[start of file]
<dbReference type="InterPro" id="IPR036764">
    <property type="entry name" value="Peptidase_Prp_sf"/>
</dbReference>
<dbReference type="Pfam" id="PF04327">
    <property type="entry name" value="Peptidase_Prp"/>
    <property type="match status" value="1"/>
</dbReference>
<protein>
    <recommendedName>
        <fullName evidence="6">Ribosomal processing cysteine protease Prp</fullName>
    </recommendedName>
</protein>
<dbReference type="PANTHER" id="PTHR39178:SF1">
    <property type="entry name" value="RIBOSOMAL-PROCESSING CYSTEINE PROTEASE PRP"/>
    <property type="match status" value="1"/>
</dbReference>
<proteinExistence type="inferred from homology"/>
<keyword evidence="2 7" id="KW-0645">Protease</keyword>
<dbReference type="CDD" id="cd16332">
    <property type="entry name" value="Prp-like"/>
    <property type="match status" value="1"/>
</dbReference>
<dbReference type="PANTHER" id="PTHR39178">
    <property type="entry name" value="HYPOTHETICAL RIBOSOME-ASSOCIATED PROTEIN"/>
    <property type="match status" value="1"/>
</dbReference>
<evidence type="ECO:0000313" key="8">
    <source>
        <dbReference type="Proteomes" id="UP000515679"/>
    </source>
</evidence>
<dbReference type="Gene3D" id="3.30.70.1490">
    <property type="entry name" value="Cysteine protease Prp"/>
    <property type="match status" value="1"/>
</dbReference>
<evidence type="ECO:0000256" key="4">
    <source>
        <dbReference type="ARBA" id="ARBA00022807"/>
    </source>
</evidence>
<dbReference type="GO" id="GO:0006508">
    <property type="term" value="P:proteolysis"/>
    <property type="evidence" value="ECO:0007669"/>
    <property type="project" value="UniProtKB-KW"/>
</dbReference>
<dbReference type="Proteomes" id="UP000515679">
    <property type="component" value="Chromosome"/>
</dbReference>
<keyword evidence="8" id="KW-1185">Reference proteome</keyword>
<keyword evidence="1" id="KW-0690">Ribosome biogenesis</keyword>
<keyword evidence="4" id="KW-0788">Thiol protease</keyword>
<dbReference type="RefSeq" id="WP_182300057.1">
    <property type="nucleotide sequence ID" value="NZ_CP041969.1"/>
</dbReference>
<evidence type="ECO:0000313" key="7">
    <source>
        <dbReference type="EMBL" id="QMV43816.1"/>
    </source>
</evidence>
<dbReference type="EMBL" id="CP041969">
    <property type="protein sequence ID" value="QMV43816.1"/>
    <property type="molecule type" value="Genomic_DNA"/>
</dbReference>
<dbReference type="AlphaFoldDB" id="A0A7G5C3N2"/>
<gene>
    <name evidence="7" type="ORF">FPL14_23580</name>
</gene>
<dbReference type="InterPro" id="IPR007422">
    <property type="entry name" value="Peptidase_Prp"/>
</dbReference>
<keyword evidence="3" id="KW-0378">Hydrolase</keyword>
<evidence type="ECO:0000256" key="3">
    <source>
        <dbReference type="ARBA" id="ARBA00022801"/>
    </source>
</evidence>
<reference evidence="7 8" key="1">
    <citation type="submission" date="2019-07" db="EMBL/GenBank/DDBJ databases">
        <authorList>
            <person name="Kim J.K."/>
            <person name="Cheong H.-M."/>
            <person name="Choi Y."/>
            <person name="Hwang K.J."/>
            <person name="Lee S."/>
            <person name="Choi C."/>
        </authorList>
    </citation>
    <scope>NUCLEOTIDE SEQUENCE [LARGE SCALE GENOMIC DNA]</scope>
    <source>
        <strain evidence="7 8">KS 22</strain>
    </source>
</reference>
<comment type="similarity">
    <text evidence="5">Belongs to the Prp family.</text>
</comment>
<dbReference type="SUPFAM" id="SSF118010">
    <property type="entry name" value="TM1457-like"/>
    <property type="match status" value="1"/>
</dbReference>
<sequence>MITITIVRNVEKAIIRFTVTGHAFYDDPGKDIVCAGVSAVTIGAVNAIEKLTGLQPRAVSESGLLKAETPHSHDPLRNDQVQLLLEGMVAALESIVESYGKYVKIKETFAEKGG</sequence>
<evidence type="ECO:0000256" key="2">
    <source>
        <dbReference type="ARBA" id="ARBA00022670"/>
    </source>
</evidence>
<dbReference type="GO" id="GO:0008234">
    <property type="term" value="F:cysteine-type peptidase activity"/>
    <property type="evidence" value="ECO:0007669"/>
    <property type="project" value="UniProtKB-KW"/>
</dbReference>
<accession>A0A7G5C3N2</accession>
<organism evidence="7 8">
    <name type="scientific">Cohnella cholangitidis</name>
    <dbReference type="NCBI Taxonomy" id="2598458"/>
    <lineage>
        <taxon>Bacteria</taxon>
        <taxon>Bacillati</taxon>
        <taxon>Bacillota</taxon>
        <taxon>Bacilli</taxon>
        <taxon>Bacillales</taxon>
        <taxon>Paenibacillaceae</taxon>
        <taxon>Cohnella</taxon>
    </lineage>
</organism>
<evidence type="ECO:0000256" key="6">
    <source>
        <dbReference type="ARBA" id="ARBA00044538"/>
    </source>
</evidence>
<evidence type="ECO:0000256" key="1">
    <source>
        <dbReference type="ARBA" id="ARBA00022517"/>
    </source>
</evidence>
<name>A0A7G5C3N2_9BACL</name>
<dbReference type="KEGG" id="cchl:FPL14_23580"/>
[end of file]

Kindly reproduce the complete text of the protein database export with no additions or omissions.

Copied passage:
<dbReference type="InterPro" id="IPR036764">
    <property type="entry name" value="Peptidase_Prp_sf"/>
</dbReference>
<dbReference type="Pfam" id="PF04327">
    <property type="entry name" value="Peptidase_Prp"/>
    <property type="match status" value="1"/>
</dbReference>
<protein>
    <recommendedName>
        <fullName evidence="6">Ribosomal processing cysteine protease Prp</fullName>
    </recommendedName>
</protein>
<dbReference type="PANTHER" id="PTHR39178:SF1">
    <property type="entry name" value="RIBOSOMAL-PROCESSING CYSTEINE PROTEASE PRP"/>
    <property type="match status" value="1"/>
</dbReference>
<proteinExistence type="inferred from homology"/>
<keyword evidence="2 7" id="KW-0645">Protease</keyword>
<dbReference type="CDD" id="cd16332">
    <property type="entry name" value="Prp-like"/>
    <property type="match status" value="1"/>
</dbReference>
<dbReference type="PANTHER" id="PTHR39178">
    <property type="entry name" value="HYPOTHETICAL RIBOSOME-ASSOCIATED PROTEIN"/>
    <property type="match status" value="1"/>
</dbReference>
<evidence type="ECO:0000313" key="8">
    <source>
        <dbReference type="Proteomes" id="UP000515679"/>
    </source>
</evidence>
<dbReference type="Gene3D" id="3.30.70.1490">
    <property type="entry name" value="Cysteine protease Prp"/>
    <property type="match status" value="1"/>
</dbReference>
<evidence type="ECO:0000256" key="4">
    <source>
        <dbReference type="ARBA" id="ARBA00022807"/>
    </source>
</evidence>
<dbReference type="GO" id="GO:0006508">
    <property type="term" value="P:proteolysis"/>
    <property type="evidence" value="ECO:0007669"/>
    <property type="project" value="UniProtKB-KW"/>
</dbReference>
<dbReference type="Proteomes" id="UP000515679">
    <property type="component" value="Chromosome"/>
</dbReference>
<keyword evidence="8" id="KW-1185">Reference proteome</keyword>
<keyword evidence="1" id="KW-0690">Ribosome biogenesis</keyword>
<keyword evidence="4" id="KW-0788">Thiol protease</keyword>
<dbReference type="RefSeq" id="WP_182300057.1">
    <property type="nucleotide sequence ID" value="NZ_CP041969.1"/>
</dbReference>
<evidence type="ECO:0000313" key="7">
    <source>
        <dbReference type="EMBL" id="QMV43816.1"/>
    </source>
</evidence>
<dbReference type="EMBL" id="CP041969">
    <property type="protein sequence ID" value="QMV43816.1"/>
    <property type="molecule type" value="Genomic_DNA"/>
</dbReference>
<dbReference type="AlphaFoldDB" id="A0A7G5C3N2"/>
<gene>
    <name evidence="7" type="ORF">FPL14_23580</name>
</gene>
<dbReference type="InterPro" id="IPR007422">
    <property type="entry name" value="Peptidase_Prp"/>
</dbReference>
<keyword evidence="3" id="KW-0378">Hydrolase</keyword>
<evidence type="ECO:0000256" key="3">
    <source>
        <dbReference type="ARBA" id="ARBA00022801"/>
    </source>
</evidence>
<reference evidence="7 8" key="1">
    <citation type="submission" date="2019-07" db="EMBL/GenBank/DDBJ databases">
        <authorList>
            <person name="Kim J.K."/>
            <person name="Cheong H.-M."/>
            <person name="Choi Y."/>
            <person name="Hwang K.J."/>
            <person name="Lee S."/>
            <person name="Choi C."/>
        </authorList>
    </citation>
    <scope>NUCLEOTIDE SEQUENCE [LARGE SCALE GENOMIC DNA]</scope>
    <source>
        <strain evidence="7 8">KS 22</strain>
    </source>
</reference>
<comment type="similarity">
    <text evidence="5">Belongs to the Prp family.</text>
</comment>
<dbReference type="SUPFAM" id="SSF118010">
    <property type="entry name" value="TM1457-like"/>
    <property type="match status" value="1"/>
</dbReference>
<sequence>MITITIVRNVEKAIIRFTVTGHAFYDDPGKDIVCAGVSAVTIGAVNAIEKLTGLQPRAVSESGLLKAETPHSHDPLRNDQVQLLLEGMVAALESIVESYGKYVKIKETFAEKGG</sequence>
<evidence type="ECO:0000256" key="2">
    <source>
        <dbReference type="ARBA" id="ARBA00022670"/>
    </source>
</evidence>
<dbReference type="GO" id="GO:0008234">
    <property type="term" value="F:cysteine-type peptidase activity"/>
    <property type="evidence" value="ECO:0007669"/>
    <property type="project" value="UniProtKB-KW"/>
</dbReference>
<accession>A0A7G5C3N2</accession>
<organism evidence="7 8">
    <name type="scientific">Cohnella cholangitidis</name>
    <dbReference type="NCBI Taxonomy" id="2598458"/>
    <lineage>
        <taxon>Bacteria</taxon>
        <taxon>Bacillati</taxon>
        <taxon>Bacillota</taxon>
        <taxon>Bacilli</taxon>
        <taxon>Bacillales</taxon>
        <taxon>Paenibacillaceae</taxon>
        <taxon>Cohnella</taxon>
    </lineage>
</organism>
<evidence type="ECO:0000256" key="6">
    <source>
        <dbReference type="ARBA" id="ARBA00044538"/>
    </source>
</evidence>
<evidence type="ECO:0000256" key="1">
    <source>
        <dbReference type="ARBA" id="ARBA00022517"/>
    </source>
</evidence>
<name>A0A7G5C3N2_9BACL</name>
<dbReference type="KEGG" id="cchl:FPL14_23580"/>